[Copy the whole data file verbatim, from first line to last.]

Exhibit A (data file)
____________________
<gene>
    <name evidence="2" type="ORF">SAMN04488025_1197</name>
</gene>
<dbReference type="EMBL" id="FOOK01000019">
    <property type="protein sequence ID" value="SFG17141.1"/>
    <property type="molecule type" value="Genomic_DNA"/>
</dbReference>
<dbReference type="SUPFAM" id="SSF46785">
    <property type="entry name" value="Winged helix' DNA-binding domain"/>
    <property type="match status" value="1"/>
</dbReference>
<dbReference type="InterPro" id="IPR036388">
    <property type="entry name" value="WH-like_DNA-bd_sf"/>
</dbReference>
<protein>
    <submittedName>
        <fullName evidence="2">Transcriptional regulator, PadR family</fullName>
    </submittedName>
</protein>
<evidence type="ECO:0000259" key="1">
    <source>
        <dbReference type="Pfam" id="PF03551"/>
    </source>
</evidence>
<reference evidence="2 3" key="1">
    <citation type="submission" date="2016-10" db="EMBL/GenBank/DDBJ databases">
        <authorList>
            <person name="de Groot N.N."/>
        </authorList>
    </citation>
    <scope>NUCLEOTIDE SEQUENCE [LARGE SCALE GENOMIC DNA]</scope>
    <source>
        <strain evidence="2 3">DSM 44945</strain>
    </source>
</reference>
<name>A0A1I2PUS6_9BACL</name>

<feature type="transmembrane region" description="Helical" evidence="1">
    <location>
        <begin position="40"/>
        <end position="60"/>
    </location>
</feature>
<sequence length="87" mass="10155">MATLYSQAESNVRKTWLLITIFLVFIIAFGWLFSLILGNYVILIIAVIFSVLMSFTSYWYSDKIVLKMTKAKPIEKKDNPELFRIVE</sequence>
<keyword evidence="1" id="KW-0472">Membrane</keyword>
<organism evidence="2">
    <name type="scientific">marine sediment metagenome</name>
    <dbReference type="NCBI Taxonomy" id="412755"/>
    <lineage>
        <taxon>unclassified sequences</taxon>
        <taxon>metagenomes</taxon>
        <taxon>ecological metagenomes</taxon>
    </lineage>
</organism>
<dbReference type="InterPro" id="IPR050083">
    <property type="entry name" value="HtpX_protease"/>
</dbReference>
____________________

<gene>
    <name evidence="2" type="ORF">SAMN04488025_1197</name>
</gene>
<dbReference type="EMBL" id="FOOK01000019">
    <property type="protein sequence ID" value="SFG17141.1"/>
    <property type="molecule type" value="Genomic_DNA"/>
</dbReference>
<dbReference type="SUPFAM" id="SSF46785">
    <property type="entry name" value="Winged helix' DNA-binding domain"/>
    <property type="match status" value="1"/>
</dbReference>
<dbReference type="InterPro" id="IPR036388">
    <property type="entry name" value="WH-like_DNA-bd_sf"/>
</dbReference>
<protein>
    <submittedName>
        <fullName evidence="2">Transcriptional regulator, PadR family</fullName>
    </submittedName>
</protein>
<evidence type="ECO:0000259" key="1">
    <source>
        <dbReference type="Pfam" id="PF03551"/>
    </source>
</evidence>
<reference evidence="2 3" key="1">
    <citation type="submission" date="2016-10" db="EMBL/GenBank/DDBJ databases">
        <authorList>
            <person name="de Groot N.N."/>
        </authorList>
    </citation>
    <scope>NUCLEOTIDE SEQUENCE [LARGE SCALE GENOMIC DNA]</scope>
    <source>
        <strain evidence="2 3">DSM 44945</strain>
    </source>
</reference>
<name>A0A1I2PUS6_9BACL</name>

<feature type="transmembrane region" description="Helical" evidence="1">
    <location>
        <begin position="40"/>
        <end position="60"/>
    </location>
</feature>
<sequence length="87" mass="10155">MATLYSQAESNVRKTWLLITIFLVFIIAFGWLFSLILGNYVILIIAVIFSVLMSFTSYWYSDKIVLKMTKAKPIEKKDNPELFRIVE</sequence>
<keyword evidence="1" id="KW-0472">Membrane</keyword>
<organism evidence="2">
    <name type="scientific">marine sediment metagenome</name>
    <dbReference type="NCBI Taxonomy" id="412755"/>
    <lineage>
        <taxon>unclassified sequences</taxon>
        <taxon>metagenomes</taxon>
        <taxon>ecological metagenomes</taxon>
    </lineage>
</organism>
<dbReference type="InterPro" id="IPR050083">
    <property type="entry name" value="HtpX_protease"/>
</dbReference>